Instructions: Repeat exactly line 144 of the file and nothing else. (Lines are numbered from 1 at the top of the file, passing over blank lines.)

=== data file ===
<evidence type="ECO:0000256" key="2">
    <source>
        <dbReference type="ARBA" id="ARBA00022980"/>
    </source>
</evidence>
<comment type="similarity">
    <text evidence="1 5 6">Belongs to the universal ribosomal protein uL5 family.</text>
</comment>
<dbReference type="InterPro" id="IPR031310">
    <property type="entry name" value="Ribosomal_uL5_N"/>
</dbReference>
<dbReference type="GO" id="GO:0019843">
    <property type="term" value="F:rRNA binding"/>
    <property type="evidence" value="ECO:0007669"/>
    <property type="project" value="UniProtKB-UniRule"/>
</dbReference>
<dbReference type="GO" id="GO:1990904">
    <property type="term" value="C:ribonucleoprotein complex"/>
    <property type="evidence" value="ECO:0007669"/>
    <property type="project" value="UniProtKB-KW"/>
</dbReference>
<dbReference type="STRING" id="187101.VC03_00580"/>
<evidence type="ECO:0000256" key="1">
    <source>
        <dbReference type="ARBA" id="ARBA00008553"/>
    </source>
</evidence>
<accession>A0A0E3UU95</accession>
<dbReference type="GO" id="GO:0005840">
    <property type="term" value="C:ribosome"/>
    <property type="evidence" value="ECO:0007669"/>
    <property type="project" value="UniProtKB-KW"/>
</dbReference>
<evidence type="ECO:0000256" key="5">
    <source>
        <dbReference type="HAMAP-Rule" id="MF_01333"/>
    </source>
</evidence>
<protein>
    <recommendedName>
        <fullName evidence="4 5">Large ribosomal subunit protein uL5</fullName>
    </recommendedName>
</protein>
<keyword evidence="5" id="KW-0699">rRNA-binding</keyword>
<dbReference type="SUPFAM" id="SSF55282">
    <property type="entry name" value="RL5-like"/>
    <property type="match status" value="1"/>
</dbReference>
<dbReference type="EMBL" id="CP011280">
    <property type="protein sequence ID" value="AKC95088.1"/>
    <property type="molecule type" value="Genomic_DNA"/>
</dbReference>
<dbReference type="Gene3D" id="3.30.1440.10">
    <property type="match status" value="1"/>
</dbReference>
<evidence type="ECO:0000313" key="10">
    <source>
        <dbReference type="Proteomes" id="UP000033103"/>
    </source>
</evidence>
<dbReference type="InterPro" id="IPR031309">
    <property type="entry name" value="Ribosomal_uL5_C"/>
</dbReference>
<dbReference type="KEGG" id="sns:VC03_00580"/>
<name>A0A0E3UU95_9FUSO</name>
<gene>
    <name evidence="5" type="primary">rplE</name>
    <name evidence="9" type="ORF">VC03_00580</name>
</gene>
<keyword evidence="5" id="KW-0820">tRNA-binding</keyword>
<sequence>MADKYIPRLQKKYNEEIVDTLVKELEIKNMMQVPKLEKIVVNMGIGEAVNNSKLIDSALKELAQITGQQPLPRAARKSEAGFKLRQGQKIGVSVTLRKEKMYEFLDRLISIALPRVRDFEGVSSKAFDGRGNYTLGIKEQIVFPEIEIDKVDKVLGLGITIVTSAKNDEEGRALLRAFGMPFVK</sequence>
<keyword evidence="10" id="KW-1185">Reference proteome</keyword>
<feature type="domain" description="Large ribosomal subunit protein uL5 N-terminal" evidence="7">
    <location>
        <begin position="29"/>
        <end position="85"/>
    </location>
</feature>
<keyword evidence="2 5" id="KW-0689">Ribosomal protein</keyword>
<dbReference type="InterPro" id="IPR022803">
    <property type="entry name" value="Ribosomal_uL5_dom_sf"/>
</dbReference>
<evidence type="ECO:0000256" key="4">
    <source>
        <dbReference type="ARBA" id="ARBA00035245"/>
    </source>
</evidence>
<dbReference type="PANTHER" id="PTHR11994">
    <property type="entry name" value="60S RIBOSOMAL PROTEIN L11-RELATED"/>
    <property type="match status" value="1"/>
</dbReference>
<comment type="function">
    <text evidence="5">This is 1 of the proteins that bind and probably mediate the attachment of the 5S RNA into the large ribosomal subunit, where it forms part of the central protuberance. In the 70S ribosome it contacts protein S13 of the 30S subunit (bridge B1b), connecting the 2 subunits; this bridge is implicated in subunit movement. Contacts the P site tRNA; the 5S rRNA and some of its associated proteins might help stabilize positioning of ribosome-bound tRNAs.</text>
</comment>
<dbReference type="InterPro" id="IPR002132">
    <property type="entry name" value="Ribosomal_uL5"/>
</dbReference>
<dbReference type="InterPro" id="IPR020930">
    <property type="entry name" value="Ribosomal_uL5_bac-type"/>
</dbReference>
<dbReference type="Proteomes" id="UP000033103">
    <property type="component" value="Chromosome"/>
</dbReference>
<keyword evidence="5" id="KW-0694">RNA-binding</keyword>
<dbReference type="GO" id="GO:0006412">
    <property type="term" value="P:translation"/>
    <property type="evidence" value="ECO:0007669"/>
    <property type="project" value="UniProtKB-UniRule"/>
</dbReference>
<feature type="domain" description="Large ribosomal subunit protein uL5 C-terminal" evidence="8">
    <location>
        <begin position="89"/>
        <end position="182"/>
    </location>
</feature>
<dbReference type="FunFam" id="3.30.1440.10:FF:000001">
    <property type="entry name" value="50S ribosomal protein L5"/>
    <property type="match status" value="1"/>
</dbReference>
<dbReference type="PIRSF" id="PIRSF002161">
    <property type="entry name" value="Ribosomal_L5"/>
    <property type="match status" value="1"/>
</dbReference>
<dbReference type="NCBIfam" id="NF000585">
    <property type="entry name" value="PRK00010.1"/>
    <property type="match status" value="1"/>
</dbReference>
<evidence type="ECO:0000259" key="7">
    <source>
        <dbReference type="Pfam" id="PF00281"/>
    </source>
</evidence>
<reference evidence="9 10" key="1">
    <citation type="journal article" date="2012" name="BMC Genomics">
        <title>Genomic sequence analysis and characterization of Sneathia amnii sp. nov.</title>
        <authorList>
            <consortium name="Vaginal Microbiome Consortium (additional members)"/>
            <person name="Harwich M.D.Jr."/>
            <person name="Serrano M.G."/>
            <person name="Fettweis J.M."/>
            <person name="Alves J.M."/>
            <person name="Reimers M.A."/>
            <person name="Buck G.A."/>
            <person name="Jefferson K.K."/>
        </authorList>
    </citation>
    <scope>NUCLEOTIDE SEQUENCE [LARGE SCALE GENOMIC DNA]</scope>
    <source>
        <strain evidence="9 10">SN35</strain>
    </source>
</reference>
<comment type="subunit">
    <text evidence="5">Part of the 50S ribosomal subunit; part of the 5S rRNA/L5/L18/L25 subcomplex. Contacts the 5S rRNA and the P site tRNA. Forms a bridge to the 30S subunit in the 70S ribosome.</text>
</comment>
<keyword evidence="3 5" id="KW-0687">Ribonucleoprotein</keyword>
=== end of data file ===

            <person name="Jefferson K.K."/>